Officer Cadet Training Unit (OCTU) - Recollections by D G Barnard

Little is known of D G Barnard apart from the letter below that was published in Kent Life in February 1973. It is consistent with other memories that life was hard in the camp broken by occasional visits to local pubs and to Gravesend and Maidstone.

I arrived at Wrotham Camp early in January 1943, with about 45 other Sappers from the Kitchener Barracks, Chatham, travelling by train via Swanley Junction and then down the Maidstone line to Borough Green Station. Most of this batch was destined for the Field, and from the Camp HQ were promptly moved on to Dartford, taking with them the unexpired portion of the day’s rations. For a long time, the Camp HQ did not seem to know what to do with the remaining half dozen of us and through a combination of misadventures, we did not eat or drink for over twenty-four hours.

The Camp was divided into three Wings, each run by a different regiment. We were sent to the Leicesters, situated in what, I believe, is now known as Vigo Village. Another wing was managed by the Sherwood Foresters, but the third regiment, I cannot now remember [Ed. Royal Berkshires]. We arrived at the Leicesters’ camp in the pouring rain in the black-out, jumping out of the truck into a sea of mud. It rained most days during the weeks I was there, and we became used to the mud, and the dripping branches, the former upsetting the instructors’ efforts to get us to “move at the double”. Rumour said that the camp had originally been for US Forces, who, having looked at it, rejected it.

Our main exercise ground was known as “Happy Valley” – a pleasant spot in fine weather, with small bungalows or shacks spotted about on the hillside; in this instance, rumour had it that it contained a nudist colony before the war.

We lived in Nissen huts among the trees. When German aircraft were about at night, flak would rain down onto the huts. I assumed that this came from the London guns, as there were not any locally. In addition, aircraft from Gravesend would take off and return on these occasions, so that sleep was impossible, fortunately, such raids were infrequent.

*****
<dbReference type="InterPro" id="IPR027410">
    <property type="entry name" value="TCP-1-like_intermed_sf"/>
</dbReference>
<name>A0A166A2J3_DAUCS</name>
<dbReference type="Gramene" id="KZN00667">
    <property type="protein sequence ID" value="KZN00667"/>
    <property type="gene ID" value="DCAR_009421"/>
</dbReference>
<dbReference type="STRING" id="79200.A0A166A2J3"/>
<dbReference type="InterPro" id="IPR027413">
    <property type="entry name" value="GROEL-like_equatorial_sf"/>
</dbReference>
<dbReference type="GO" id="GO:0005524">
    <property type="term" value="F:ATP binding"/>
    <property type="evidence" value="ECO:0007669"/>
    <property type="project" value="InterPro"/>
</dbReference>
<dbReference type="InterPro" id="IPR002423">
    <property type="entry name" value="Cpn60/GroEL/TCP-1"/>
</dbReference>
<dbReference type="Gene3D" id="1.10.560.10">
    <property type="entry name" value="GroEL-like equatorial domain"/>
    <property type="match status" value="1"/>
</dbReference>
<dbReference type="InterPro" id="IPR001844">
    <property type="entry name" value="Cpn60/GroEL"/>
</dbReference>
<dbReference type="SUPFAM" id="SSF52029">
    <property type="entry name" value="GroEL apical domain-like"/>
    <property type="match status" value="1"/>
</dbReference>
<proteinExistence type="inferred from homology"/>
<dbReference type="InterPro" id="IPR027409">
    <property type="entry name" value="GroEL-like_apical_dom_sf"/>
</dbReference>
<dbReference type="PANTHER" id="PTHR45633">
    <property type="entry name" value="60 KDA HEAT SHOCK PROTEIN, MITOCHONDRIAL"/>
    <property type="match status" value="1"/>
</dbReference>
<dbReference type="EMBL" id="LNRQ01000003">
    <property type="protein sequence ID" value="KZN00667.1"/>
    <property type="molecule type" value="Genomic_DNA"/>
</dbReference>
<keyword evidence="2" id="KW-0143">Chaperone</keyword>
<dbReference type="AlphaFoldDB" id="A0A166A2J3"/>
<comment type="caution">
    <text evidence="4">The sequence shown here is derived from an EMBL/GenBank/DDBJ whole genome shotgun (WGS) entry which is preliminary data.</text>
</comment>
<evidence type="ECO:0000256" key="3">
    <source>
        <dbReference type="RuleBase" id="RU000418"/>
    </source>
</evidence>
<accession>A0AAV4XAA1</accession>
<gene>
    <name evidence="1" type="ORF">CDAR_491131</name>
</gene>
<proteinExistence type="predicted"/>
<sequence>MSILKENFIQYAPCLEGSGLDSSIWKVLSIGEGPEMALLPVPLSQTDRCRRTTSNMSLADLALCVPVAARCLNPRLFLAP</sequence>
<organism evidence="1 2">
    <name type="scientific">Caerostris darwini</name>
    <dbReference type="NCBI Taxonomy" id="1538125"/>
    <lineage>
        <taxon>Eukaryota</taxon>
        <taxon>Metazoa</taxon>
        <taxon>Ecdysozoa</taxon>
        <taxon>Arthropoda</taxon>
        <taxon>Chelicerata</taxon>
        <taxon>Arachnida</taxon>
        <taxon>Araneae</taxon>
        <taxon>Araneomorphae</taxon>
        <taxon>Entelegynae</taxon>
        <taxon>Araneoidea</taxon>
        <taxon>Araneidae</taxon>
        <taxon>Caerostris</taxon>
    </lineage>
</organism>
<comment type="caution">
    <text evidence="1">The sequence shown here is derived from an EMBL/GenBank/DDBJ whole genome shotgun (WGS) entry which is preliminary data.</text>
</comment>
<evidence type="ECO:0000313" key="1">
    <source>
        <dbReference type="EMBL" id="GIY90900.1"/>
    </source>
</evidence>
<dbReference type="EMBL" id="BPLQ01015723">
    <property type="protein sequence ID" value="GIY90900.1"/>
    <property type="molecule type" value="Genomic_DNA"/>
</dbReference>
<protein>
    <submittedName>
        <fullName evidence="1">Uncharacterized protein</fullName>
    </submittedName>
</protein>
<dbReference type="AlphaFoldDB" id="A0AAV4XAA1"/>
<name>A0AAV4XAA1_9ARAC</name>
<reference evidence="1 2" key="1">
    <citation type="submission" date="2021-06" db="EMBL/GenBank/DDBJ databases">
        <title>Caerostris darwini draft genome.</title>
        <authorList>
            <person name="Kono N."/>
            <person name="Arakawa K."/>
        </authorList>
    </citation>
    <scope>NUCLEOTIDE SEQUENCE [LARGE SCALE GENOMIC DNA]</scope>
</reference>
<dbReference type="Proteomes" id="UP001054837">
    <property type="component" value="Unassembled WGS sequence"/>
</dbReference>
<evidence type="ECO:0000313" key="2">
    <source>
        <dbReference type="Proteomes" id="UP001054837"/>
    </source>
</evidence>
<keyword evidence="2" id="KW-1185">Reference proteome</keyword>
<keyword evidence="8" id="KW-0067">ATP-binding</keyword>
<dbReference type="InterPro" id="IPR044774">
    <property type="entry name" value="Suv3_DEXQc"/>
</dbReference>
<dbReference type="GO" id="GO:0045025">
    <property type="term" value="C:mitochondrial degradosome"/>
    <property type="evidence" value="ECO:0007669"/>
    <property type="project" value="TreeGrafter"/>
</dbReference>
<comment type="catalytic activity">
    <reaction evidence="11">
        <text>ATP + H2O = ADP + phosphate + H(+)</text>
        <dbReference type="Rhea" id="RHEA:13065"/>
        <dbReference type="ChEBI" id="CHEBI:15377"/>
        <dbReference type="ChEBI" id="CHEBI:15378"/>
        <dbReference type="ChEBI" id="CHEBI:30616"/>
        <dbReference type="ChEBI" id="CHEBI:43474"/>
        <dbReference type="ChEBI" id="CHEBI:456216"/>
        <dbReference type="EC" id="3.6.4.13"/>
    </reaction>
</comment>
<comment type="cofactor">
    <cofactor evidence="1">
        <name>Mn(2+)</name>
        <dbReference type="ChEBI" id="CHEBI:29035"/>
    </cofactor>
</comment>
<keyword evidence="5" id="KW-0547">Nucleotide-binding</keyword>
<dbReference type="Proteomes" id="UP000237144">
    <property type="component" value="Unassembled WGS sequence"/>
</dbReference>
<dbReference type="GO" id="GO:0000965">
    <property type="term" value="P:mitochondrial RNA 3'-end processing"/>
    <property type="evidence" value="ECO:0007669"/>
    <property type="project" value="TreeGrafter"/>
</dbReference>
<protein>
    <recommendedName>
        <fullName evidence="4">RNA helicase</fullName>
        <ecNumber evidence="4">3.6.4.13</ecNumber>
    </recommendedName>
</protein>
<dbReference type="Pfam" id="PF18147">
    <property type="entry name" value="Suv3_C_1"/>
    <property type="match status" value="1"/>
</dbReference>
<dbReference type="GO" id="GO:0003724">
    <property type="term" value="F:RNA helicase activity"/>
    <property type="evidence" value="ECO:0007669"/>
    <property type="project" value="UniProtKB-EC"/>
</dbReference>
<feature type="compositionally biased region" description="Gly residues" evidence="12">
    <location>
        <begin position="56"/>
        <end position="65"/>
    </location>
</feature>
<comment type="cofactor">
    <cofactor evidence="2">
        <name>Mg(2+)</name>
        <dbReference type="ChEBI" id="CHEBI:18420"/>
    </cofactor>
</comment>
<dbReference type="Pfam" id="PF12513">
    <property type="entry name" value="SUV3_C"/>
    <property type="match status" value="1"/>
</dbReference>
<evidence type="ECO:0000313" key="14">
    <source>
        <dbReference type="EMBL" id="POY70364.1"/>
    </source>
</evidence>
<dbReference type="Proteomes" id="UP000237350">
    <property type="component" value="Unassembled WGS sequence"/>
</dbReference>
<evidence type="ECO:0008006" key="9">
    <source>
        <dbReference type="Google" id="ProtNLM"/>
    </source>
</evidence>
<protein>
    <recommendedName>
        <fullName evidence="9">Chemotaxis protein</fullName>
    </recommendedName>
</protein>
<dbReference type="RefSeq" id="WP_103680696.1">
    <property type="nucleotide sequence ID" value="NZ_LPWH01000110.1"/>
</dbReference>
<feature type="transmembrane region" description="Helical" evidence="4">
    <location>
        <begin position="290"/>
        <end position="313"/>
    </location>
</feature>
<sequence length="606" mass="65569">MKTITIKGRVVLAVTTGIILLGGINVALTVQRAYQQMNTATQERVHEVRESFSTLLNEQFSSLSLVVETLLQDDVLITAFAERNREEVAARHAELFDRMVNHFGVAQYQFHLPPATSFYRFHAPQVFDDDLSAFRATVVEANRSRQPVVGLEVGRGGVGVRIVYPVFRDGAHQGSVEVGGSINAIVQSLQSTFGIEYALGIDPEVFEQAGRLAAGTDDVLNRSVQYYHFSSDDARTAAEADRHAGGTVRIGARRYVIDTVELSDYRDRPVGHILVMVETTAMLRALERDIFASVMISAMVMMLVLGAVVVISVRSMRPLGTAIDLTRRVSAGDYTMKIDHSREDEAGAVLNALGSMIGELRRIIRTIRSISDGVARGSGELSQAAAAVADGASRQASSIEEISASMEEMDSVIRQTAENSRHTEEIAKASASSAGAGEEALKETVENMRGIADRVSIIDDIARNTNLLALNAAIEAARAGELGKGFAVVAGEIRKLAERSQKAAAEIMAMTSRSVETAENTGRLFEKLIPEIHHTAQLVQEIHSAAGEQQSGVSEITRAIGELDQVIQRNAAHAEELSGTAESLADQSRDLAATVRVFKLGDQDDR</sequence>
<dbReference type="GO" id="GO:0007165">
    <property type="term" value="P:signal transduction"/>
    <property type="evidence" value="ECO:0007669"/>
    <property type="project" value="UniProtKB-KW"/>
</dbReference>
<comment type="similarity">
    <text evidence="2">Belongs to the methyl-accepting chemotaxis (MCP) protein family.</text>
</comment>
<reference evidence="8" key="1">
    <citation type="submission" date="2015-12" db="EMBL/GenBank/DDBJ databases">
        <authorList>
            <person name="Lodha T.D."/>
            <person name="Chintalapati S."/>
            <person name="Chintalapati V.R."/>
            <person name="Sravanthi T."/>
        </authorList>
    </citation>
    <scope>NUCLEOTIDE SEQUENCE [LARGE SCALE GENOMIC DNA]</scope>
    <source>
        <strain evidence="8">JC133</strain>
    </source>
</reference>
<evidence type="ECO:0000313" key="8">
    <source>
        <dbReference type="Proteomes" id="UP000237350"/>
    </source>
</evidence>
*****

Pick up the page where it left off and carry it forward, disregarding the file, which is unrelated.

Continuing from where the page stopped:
Each evening would be taken up with scraping the mud off boots and webbing for the parade the next morning. A grand spirit developed in the huts, everyone helping each other. Each hut contained a combustion stove, but coal or coke was not allowed. We were given a machete, however, with permission to down small branches of trees. As these were always green and wet, we had to use our initiative to keep a fire going. Being near to the boiler house, and observing the evening habits of the stoker, we were able to “borrow’’ a little of his coal. Also, the Naafi was situated opposite the coal compound, which was surrounded by a high barbed-wire fence. It was a frequent occurrence for a cadet to have to do up his shoelace or drop something by this fence, in which time one arm would quickly reach through to grab the largest piece of coal possible. We had a half-day on Thursday for recreation. There was only one truck available, which went to Maidstone. The remainder had to make their own way, by hitch-hiking, and many would go Gravesend, where, provided the cadet was at the bus station by 9.30 pm the good old Maidstone and District would guarantee to run him back to the stop nearest to camp.

Apart from basic military training, cadets were instructed in road transport. For those who could not even ride a bicycle, facilities were available. There was a large figure 8 for beginner motorcyclists to amble around. During a week’s course, cadets would graduate from this to a convoy on the open road, the route being Cobham, Gravesend, Longfield, and return. All around this route, one would see gaps in fences and hedges as evidence of a motorcycle having taken over from its rider. The finale of the week was “rough riding’ through woods near Chatham.

The route for potential truck drivers was via Gravesend, Dartford, Farningham and Wrotham. This was a pleasant time in the weather and half a dozen cadets would be allocated to the truck. A highlight of the course was near the end when a day was spent in map reading, each reference leading to a public house, which included the “Cricketers” at Meopham, and “The Green Man’ somewhere to the west of the Gravesend – Wrotham road.

No one was sorry to leave Wrotham Camp. It was a means to an end which we considered to be a form of “Hell” at the time. Thousands of cadets passed through, and it was a world of its own, which one might find oneself rubbing shoulders with old school friends, workmates from civilian life, or even a member of the Royal Family.

Author: D G Barnard
Editor: Dick Hogbin, Tony Piper
Acknowledgements: Memories of Wrotham Camp Feb 1973 © Kent Life
Last Updated: 02 September 2021